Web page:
U.S. Pat. No. 3,489,849 to Hedger discloses a facsimile test pattern generator. The method consists of a test set for testing the operation of a system adapted to reproduce and to record a facsimile in response to receipt signals. The method of the reference also provides no disclosure of a calibration method for a printer.
The present invention provides a method for calibrating a printer using a tone reproduction curve for the printer. A plurality of bands of different accurate gray level standards and a corresponding number of smoothly increasing sequences of gray level specifications for the printer are printed adjacent to one another. Adjacent bands and sequences are compared, and a point along each band where the band appears equal to the adjacent gray level specification is determined. The points are graphically depicted and connected to form the tone reproduction curve for the printer. The tone reproduction curve represents the correspondence between the gray level specification of the printer and the actual gray levels produced by the printer. Thus, the tone reproduction curve can then be used to calibrate the printer, the calibration being performed without the use of any special measuring equipment. The calibrating method of the present invention can also be used for color printers.
The invention will be described with reference to the following figures, wherein:
FIG. 1 is a printer test chart which compares halftone sequences of gray level specifications with striped bands of gray level standards; and
FIG. 2 is a graph of printer luminance as measured by both a colorimeter and by crossover points indicated on the test chart of FIG. 1.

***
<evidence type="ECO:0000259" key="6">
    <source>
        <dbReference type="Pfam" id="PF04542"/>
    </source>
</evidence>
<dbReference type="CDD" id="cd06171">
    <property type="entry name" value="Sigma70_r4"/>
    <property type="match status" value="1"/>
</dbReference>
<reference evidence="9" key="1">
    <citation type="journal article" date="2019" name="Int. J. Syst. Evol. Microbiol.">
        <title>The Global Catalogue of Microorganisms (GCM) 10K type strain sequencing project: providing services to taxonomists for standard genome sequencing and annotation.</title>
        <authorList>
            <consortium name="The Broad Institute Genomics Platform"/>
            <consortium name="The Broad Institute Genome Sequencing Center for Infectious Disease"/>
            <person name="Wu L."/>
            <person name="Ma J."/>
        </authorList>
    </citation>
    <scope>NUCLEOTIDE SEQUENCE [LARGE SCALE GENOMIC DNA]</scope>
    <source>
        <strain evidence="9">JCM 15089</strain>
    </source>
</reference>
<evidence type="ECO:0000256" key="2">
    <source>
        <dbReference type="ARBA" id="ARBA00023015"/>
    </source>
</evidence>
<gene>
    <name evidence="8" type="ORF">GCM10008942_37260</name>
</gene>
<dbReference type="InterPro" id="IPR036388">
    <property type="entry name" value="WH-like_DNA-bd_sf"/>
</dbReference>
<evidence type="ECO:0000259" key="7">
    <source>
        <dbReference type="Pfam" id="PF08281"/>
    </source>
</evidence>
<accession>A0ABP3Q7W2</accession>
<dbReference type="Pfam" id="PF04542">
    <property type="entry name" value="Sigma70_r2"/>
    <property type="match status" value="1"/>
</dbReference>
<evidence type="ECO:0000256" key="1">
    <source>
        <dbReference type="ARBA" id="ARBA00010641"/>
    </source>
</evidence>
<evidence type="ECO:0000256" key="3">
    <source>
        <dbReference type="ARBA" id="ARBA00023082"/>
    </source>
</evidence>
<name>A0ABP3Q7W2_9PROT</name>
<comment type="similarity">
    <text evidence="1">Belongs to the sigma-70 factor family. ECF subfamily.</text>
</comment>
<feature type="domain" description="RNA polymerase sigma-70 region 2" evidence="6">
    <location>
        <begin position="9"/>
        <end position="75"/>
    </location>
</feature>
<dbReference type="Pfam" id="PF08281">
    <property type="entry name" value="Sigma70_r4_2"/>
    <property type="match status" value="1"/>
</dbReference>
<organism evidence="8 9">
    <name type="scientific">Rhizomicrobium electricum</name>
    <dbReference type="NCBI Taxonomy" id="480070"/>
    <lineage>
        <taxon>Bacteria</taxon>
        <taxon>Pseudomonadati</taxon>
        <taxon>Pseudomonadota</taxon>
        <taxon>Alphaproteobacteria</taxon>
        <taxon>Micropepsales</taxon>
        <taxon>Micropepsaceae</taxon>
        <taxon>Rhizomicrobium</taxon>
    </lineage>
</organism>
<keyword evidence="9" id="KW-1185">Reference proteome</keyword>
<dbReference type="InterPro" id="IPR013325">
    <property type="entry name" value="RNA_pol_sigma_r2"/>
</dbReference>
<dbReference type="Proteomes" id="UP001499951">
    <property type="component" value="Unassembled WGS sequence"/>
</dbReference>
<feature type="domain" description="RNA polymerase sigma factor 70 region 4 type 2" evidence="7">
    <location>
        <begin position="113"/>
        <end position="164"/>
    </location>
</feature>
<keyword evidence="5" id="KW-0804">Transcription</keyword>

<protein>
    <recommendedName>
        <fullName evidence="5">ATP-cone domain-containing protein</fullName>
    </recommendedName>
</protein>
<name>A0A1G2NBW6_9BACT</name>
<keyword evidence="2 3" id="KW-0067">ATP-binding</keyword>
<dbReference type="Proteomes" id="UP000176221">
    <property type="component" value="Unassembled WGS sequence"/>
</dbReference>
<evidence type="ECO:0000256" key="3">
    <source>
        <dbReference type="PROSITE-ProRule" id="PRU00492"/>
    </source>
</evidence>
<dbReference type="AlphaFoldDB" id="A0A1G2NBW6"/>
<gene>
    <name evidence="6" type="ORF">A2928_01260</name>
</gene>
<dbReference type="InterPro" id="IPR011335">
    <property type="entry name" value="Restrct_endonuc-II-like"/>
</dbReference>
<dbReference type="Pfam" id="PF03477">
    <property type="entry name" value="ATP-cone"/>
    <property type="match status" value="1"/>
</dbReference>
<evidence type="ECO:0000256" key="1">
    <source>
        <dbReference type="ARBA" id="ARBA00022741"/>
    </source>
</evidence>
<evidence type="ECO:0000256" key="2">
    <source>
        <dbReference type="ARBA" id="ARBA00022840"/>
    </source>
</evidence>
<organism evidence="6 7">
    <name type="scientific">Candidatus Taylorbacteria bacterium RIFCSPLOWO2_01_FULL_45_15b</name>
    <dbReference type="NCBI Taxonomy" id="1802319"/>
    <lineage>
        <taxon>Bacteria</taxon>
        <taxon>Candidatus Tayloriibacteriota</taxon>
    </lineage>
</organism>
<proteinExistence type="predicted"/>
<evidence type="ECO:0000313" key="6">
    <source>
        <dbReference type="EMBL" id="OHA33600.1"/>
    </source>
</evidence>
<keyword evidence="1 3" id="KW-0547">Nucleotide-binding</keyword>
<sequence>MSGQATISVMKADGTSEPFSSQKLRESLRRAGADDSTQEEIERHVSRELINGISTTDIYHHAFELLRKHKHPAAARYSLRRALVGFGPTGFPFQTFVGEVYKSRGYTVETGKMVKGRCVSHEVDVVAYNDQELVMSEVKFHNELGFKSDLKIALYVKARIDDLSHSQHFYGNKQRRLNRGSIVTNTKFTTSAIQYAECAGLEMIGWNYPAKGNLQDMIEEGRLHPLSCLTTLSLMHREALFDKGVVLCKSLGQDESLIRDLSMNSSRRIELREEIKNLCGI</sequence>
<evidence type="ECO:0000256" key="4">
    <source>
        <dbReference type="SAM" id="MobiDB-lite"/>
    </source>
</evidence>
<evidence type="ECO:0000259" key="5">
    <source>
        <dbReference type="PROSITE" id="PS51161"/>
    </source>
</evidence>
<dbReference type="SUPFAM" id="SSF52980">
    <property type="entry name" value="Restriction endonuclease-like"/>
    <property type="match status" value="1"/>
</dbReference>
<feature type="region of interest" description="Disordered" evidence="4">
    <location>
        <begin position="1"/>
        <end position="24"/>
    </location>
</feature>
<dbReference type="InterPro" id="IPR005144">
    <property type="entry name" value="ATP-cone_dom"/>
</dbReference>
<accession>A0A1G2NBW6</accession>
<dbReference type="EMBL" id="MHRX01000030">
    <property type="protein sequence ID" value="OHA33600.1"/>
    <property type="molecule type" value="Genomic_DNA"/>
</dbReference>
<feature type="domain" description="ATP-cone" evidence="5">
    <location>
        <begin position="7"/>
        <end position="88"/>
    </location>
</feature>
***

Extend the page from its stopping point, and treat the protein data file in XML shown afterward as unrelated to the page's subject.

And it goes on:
Gray levels can be produced in a variety of manners on a printer. For example, gray levels can be produced by printing a fine pattern of black and white dots (halftoning), printing a coarse pattern of black-and-white checks, printing a coarse pattern of black-and-white stripes, etc.
Printed coarse patterns such as black-and-white stripes and black-and-white checks can be highly visible when viewed from a normal viewing distance and thus be unacceptable for normal printing. However, when viewed from a greater viewing distance, such coarse patterns can yield a very accurate gray level since the coarse patterns avoid small isolated black or white areas and because the coarse patterns have a low perimeter to area ratio.
Thus, if a coarse pattern could be found which accurately produces a desired gray level, then one could compare the grays normally produced by the printer against the accurate coarse pattern gray level standard to find a point on the tone reproduction curve for the printer. This is the theory of the present invention.
As illustrated in FIG. 1, such a comparison can be made by printing smoothly increasing sequences 14, 18, 22, 26, 30, 34, 38, 42, 46, 50 and 54 of gray level specifications next to bands 12, 16, 20, 24, 28, 32, 36, 40, 44, 48 and 52 of the coarse pattern gray level standard (e.g., striped standard). The sequences and bands are printed such that one smoothly increasing sequence of the gray level specifications is adjacent to one band of the gray level standards.
When viewing FIG. 1 from a distance, the patterns appear gray in color. The varying gray level in the sequences 14, 18, 22, 26, 30, 34, 38, 42, 46, 50 and 54 appears to progress from lighter than the corresponding standards 12, 16, 20, 24, 28, 32, 36, 40, 44, 48, and 52 to darker than the standards. For each adjacent pair (e.g., pair 24 and 26), a point where the grays appear equal can be determined. Such a determination can be made subjectively (e.g., visually) or objectively. The position of the crossover point provides an indication of which gray level specification on the printer provides the same gray as the coarse pattern standard.